Manufacturing and Mill Villages[edit]

The former Whitin Machine Works, now known as the Whitinsville shop, located in the village of Whitinsville in the town of Northbridge.

This suburban community near Worcester has a rich manufacturing heritage. The Blackstone and Mumford Rivers run through the Town and in the early 19th century numerous industrial developments were erected along the riverbanks, most notably the Whitin Machine Shop in Whitinsville, at its peak the largest manufacturer of textile machines in the world.[3] The textile machine company and industrial village was written up as one of the Harvard studies of history in business.[3] Northbridge stands as a testament to the success of mill villages throughout the 19th and 20th centuries when production was expanding so greatly that immigrant labor from Canada, the Netherlands and Armenia was imported.[4] Now, these mills stand, mostly renovated into housing and various businesses along the Blackstone River. Home of Lookout Rock through which the bike trails pass and which overlooks the meandering River below, this picturesque Valley community's outskirts are filled with horse farms and rural settings.[4] Today most of the mill buildings are no longer used to full capacity, however, they do offer valuable incubator space to small businesses. Further, most of the Town's architecture developed during the 19th century has been preserved and serves as a view into the past.

National Heritage Corridor[edit]

Northbridge is part of the Blackstone River Valley National Heritage Corridor Commission and is actively working with its neighboring communities to promote the region's special character and sense of history. The Blackstone River Valley was the first industrialized region in the United States. Northbridge has a number of valley sites designated by the National Park service.[5] The Reservoir of the West Hill Dam flood control project and recreation area also lies within the town limits of Northbridge.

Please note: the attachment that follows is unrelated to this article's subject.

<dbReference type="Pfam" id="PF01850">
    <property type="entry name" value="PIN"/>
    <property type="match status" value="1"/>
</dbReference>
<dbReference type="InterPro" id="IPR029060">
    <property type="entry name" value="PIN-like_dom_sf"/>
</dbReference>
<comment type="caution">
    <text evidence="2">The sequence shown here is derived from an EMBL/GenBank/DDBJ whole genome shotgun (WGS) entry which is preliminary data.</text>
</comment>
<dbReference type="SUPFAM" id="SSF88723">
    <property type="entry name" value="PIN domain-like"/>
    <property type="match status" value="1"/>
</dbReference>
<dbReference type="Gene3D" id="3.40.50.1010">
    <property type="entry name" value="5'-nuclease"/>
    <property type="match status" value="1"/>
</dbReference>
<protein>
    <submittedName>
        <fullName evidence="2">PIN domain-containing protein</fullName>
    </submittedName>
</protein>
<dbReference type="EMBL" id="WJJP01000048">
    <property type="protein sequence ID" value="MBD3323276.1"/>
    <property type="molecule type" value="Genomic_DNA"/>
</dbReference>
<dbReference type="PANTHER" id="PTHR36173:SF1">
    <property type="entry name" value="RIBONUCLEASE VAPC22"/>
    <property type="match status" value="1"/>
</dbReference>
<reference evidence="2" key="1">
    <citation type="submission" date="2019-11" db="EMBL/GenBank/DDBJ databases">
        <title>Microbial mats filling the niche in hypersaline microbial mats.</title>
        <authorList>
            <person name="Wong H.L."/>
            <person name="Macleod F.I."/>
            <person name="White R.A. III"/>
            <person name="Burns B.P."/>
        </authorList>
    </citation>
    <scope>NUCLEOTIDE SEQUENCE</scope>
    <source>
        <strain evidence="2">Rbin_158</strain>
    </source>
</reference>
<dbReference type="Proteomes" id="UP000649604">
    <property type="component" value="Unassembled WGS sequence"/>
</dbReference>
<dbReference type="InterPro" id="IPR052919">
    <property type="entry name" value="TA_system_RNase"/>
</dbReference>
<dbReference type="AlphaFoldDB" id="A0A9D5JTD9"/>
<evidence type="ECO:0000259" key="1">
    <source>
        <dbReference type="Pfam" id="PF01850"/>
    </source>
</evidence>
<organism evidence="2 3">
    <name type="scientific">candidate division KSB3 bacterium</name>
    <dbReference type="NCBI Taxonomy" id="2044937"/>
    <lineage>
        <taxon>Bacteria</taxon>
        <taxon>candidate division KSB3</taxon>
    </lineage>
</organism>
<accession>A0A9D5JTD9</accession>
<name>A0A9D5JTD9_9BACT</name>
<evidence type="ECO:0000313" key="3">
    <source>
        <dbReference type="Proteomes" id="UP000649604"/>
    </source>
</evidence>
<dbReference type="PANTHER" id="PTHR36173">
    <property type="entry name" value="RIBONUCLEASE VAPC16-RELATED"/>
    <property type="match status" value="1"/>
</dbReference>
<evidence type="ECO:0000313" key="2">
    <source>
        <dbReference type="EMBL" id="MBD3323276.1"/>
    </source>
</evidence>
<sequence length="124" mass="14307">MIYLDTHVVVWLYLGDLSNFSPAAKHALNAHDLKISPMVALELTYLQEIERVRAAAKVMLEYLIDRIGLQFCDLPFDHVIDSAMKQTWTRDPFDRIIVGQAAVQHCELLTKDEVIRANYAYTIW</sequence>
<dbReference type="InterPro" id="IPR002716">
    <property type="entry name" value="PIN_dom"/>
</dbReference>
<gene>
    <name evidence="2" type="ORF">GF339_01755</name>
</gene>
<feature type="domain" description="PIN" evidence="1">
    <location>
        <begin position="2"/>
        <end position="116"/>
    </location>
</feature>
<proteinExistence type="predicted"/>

Town goals[edit]

Several goals of the town at present are: to strengthen the local economy through developing and reusing industrial areas as well as retaining existing businesses; and, to keep Northbridge as a desirable place to live through preserving and revitalizing the village centers, maintaining and expanding town services, and protecting natural resources.

According to The Boston Globe, Northbridge was recently named as one of the most 'Bio-Ready' communities in both Massachusetts and New England, making it a desired location for existing or entrepreneurial businesses such as biopharmaceutical companies, biomedical companies, biodiesel companies, and so-called 'green businesses' such as solar and wind energy companies. The town government welcome new businesses, and the town has ample build-to-suit and build-ready locations for new businesses, including renovated and converted mills, business parks and cleared land.

Geography[edit]

According to the United States Census Bureau, the town has a total area of 18.1 square miles (47 km2), of which, 17.2 square miles (45 km2) of it is land and 0.9 square miles (2.3 km2) of it (4.87%) is water.

Villages in Northbridge[edit]

Adjacent towns[edit]

Demographics[edit]

Historical population